Since it arrived, weeds have been popping up in all sorts of places.
What better way to start the day than with some beautiful common blue violet flowers sprinkled on your breakfast?
And what better way to finish the day than with one added to your favourite cocktail?
In her book Tama details a wide range of backyard plants that are not only edible but also flavourful. Identification is pretty straightforward with the aid of illustrations and photographs.
Consequently, Dan and I have a host of unfamiliar Spring ingredients to work with in our kitchen. These include: common blue violet, cardamine, creeping jenny, garlic mustard, henbit, wild garlic, broadleaf dock, dandelion (described in the book Holistic Herbal as “a most valuable general tonic and perhaps the best widely applicable diuretic and liver tonic”), and dead nettle (said to strengthen and support the whole body and to be beneficial in all varieties of eczema).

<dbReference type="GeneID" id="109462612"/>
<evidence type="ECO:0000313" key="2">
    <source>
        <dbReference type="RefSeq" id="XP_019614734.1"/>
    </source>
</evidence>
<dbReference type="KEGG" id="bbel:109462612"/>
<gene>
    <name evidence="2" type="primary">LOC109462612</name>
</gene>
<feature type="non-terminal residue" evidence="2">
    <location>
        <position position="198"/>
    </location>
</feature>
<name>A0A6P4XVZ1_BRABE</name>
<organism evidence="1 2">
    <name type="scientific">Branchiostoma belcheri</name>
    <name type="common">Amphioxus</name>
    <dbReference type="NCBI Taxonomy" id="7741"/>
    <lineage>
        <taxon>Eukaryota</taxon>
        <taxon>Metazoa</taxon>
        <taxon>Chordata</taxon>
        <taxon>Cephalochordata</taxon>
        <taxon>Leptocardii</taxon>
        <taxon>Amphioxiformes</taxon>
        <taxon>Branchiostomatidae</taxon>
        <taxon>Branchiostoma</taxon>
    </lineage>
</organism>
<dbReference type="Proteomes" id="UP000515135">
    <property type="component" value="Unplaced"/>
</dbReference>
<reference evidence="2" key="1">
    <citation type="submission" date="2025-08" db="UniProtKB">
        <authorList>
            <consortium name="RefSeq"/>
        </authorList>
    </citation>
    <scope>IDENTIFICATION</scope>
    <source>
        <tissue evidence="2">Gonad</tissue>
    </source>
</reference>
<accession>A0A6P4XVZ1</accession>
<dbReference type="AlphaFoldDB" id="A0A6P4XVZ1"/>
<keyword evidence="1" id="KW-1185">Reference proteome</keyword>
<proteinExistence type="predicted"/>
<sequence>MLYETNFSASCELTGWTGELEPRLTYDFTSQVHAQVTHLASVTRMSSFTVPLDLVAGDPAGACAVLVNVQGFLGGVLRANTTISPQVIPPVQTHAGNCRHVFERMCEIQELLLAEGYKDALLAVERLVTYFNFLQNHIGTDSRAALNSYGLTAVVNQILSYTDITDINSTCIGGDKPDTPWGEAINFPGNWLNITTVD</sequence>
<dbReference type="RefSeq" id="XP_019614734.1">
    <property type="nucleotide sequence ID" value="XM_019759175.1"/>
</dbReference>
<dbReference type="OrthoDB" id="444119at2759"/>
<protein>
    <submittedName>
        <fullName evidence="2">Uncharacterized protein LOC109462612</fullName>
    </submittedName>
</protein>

Our favourite new dish to date is the dead nettle soup I cooked on Sunday.
I was a little wary of cooking a nettle soup as, growing up, I had only ever heard mention of it in a non-favourable way. Well, the one I made (I adapted a recipe I found online) was quite delicious. In one sitting Dan and I managed to devour a quantity said to provide 4 – 6 servings.
Keen to share the benefits of eating these tasty and very locally grown foods (a.k.a. weeds), I recently showed a friend how to forage in her garden. I also took a bag of pre-washed garlic mustard leaves to someone in the city who I thought might appreciate them.
I’m hoping that word about the benefits of these weeds will spread as quickly as dead nettle in an untended community garden plot.
live. enjoy. repeat.